I conducted a workshop two weeks ago in which a participant mentioned that some of the other participants in the room were not from “mature organizations.” He went on to explain that their organizations were still somewhat small.
I countered that it’s often an illusion to assess the maturity of an organization based on it size. I suggested that maturity depends more on the nature of activities in the organization — that a small or large organization can be immature if, for example, its internal practices are more reactive and crisis-driven than proactive and plan-driven.
I added, even that depends on the culture of the people in the organization. Some cultures don’t do planning in the typical “linear” approach that we so often talk about. Rather than establishing goals, objectives, responsibilities and deadlines, those cultures might do planning in more of an “organic,” unfolding and dynamic approach.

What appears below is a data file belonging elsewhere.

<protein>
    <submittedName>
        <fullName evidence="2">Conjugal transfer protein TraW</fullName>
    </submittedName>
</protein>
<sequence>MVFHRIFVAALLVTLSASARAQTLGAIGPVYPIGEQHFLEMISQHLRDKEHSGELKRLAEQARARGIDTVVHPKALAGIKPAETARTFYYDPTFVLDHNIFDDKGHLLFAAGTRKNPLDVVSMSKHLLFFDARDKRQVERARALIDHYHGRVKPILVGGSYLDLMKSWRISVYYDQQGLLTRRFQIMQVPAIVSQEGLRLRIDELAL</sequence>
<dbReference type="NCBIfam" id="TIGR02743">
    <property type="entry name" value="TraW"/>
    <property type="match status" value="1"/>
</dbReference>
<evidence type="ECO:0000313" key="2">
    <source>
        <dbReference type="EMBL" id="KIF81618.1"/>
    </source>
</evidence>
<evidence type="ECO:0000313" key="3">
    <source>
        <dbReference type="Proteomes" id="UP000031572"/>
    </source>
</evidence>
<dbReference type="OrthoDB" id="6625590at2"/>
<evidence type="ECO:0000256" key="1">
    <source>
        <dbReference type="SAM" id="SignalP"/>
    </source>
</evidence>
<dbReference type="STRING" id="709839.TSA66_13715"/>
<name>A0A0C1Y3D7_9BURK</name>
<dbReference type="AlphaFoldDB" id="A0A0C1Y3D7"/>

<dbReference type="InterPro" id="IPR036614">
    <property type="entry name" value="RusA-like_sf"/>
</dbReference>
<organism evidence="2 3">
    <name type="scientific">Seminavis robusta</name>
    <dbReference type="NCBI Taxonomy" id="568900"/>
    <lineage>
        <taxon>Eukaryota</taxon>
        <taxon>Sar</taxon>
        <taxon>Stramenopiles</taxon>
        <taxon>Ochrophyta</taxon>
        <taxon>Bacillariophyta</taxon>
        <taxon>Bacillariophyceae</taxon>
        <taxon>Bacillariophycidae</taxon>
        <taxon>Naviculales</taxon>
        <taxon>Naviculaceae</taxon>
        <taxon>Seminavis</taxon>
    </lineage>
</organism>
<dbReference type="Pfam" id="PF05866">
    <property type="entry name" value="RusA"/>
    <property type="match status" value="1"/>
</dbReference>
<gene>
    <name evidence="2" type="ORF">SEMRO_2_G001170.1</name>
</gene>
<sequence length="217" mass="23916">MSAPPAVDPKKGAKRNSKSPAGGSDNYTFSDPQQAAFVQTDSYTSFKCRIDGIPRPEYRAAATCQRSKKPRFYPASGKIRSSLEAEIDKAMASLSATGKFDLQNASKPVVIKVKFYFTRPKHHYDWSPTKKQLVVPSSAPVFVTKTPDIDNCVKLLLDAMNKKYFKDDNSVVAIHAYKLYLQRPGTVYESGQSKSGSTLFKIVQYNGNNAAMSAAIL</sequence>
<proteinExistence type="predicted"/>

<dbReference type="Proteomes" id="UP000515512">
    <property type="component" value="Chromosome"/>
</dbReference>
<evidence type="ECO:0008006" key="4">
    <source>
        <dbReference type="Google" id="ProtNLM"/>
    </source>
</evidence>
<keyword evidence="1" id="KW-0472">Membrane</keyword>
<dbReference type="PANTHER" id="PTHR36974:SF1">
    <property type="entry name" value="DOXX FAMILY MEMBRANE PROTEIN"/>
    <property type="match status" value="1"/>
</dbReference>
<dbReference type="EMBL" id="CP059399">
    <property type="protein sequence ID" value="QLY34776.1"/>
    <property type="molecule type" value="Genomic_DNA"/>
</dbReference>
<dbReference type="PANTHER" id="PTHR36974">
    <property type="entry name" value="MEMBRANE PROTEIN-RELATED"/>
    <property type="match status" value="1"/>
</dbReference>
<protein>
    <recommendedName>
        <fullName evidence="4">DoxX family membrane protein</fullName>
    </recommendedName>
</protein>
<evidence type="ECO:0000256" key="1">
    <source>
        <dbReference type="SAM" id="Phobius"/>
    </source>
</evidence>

One of the most useful, recent perspectives on organizations is that of life cycles. The view is that, just like people, organizations must evolve through life cycles, for example, birth, growth and maturity. Life cycles apply to many systems, including products and teams. If a system does not successfully evolve to the next stage, it can stagnate or even decline.
I’ve sometimes wondered about the life-cycle theory — if an organization reaches “maturity,” then does it remain there forever, or does it regress to earlier stages whenever there’s a sudden crisis, for example, a major recession? Or, does that organization, by the fact that it’s mature, evolve through the recession in a mature way?
What do you think is a “mature” organization?
For more resources, see the Library topics Consulting and Organizational Development.
Carter McNamara, MBA, PhD – Authenticity Consulting, LLC – 800-971-2250
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